Micah Aragorn
Pleb
posted 02-15-01 06:05 ET (US)     17 / 295       
Fulfilling the list of provisions that the tribune had been given by Civis Romanus was an easy task. Romanus' name alone opened doors and by all means Caesar's seal on the scroll was an immediate obediance. At each place Titus asked for something those who would fulfill his demands were immediate in their task and humble in their demeanor.
The tribune was not used to such groveling by others but if this is what power proceeds fame and deity...he had no problem seeking the likes of the latter.

What better way to start than to be a part of something Caesar himself had commanded. He still wondered why of all possible people he had been chosen. But be it assured he knew that his grandfather who was very faithful to Caesar and often sided with was owed favors. And what better way to start his grandson in the pursuit of a Senate position than to send him along with Caesar's military advisor to learn diplomacy while seeking to learn the strengths and weaknesses of a possible enemy.

Titus knew that to get what he needed from this journey he must first gain the confidence of Civis Romanus. In his converstion at Romanus' villa he sensed that he was being quickly sized-up and would not let a first impression be his downfall. So he kept his mood jovial and his respect for the advisor apparent. Yet through the conversations he felt that Civis was not totally fixed upon the task at hand and had other thoughts that would intermitantly break his concentration as if something needed to be said but was being kept quietly in the background.

Jayhawk
Eminence Grise
posted 02-15-01 06:49 ET (US)     18 / 295       
Gaius Accipiter sat down on the simple but elegant Roman chair, taking care not to lean backwards as this would result in him unceremoniously being dumped on the ground. He was turning a goblet, the wine untouched, in his hands.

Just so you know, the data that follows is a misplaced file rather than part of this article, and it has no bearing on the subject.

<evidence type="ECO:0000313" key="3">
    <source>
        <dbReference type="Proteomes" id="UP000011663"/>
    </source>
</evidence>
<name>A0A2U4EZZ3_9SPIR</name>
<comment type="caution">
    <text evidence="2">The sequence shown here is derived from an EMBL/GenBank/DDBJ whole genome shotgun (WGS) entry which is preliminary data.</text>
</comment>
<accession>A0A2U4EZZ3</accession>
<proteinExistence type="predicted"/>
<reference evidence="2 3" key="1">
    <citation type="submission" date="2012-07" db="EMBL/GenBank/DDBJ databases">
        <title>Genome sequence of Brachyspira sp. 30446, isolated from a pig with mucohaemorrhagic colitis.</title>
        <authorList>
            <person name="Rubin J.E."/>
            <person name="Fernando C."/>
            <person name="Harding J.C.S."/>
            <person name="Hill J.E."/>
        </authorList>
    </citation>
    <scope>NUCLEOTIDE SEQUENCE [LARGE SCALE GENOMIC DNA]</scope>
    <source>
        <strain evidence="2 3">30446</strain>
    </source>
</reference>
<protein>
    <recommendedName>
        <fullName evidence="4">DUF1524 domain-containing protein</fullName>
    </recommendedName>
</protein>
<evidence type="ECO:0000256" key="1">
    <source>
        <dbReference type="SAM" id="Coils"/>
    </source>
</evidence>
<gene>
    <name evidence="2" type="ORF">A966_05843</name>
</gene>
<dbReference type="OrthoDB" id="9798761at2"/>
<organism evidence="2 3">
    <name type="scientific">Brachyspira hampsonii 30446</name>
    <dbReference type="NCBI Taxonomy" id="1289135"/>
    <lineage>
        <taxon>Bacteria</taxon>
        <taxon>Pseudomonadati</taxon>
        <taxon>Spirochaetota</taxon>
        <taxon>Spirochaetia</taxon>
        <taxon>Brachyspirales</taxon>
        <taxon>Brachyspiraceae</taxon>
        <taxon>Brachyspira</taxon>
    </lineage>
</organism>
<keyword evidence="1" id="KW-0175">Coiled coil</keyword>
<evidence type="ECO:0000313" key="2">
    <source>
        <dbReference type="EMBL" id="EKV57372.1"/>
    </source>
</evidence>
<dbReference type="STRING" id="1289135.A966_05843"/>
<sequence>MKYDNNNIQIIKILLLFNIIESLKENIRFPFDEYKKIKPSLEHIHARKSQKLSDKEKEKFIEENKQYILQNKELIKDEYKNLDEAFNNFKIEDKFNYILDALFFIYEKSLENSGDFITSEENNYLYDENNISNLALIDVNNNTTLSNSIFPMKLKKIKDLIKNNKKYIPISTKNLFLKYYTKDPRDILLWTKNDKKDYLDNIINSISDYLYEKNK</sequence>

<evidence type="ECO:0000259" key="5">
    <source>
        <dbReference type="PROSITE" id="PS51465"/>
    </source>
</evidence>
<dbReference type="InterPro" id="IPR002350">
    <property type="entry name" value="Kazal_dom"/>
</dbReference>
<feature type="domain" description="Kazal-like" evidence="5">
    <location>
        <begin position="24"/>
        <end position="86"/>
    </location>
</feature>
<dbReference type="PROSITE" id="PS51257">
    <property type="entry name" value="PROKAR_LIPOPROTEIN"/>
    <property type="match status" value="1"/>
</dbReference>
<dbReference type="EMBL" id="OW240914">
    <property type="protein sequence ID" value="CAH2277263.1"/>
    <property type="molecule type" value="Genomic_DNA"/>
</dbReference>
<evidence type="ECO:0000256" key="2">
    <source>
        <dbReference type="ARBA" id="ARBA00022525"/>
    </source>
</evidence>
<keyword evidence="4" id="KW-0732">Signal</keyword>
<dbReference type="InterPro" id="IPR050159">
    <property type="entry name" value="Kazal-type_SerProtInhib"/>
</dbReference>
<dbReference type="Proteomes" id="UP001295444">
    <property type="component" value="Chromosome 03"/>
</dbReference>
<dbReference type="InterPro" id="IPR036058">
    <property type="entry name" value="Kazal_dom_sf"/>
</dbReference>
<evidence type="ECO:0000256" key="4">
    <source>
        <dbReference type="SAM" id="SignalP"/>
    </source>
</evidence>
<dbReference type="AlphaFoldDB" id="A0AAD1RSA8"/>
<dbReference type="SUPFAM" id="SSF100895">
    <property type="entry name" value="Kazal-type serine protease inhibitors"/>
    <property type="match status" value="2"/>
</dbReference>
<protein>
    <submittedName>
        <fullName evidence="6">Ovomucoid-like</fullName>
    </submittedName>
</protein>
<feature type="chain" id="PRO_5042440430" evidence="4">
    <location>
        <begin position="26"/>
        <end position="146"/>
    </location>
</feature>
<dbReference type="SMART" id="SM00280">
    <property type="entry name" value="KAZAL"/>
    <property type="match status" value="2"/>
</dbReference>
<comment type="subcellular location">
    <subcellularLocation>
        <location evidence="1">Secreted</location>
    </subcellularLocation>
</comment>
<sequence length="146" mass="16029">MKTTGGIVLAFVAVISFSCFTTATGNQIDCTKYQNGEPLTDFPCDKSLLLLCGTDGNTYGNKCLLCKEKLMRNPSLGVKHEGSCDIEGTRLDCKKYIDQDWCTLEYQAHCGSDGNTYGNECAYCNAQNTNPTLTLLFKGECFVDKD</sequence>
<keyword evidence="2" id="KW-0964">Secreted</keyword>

"...and there I found this girlchild, who for some reason manages to calm Civi with just her presence. It might have something to do with the medalion she's wearing, it looks to be jade, but I can't make out the image on it. I do know it's old, most of the carving seems well worn. I didn't have the heart asking her if I could hold it.
Maybe later when she's grown to trust a little more."

Civis nodded.
"So we leave her with Civi?" he asked?
"No. I don't think that's a good idea"
"But she sooths him, how can I not have her here?"
"She'll be with your son, Civis, but the two of them need to come. My bonds on the evil within Civi will wear away with time and will need to be restrengthened periodically.
You would not want him near Apolonia or Apolita if the evil manages to break through it's bonds."

The Roman paled visibibly.
"I had'no idea it was that strong... Apolita will be sick with worry if I take Civi with me"
"You, and I, will be sick with worry if we leave him here. Even with the girl. No, I'm afraid she'll have to worry, but she also knows he's with you and she knows that you will do your utmost to save him."
The tall man touched his friend's hand.
"I know you worry, Civis, but I'm sure we'll find a solution"

Nutmegger
Pleb
posted 02-15-01 14:32 ET (US)     19 / 295       
Radko was up early. His mind was already working on the three-stage logistical gymnastics he would be playing over the coming days. Stage one: from the villa to Ostia. Stage two: the trip to Tyre. Stage three: from Tyre to someplace "east". All Radko knew was that it was further than he'd been before. How much further, he dare not guess.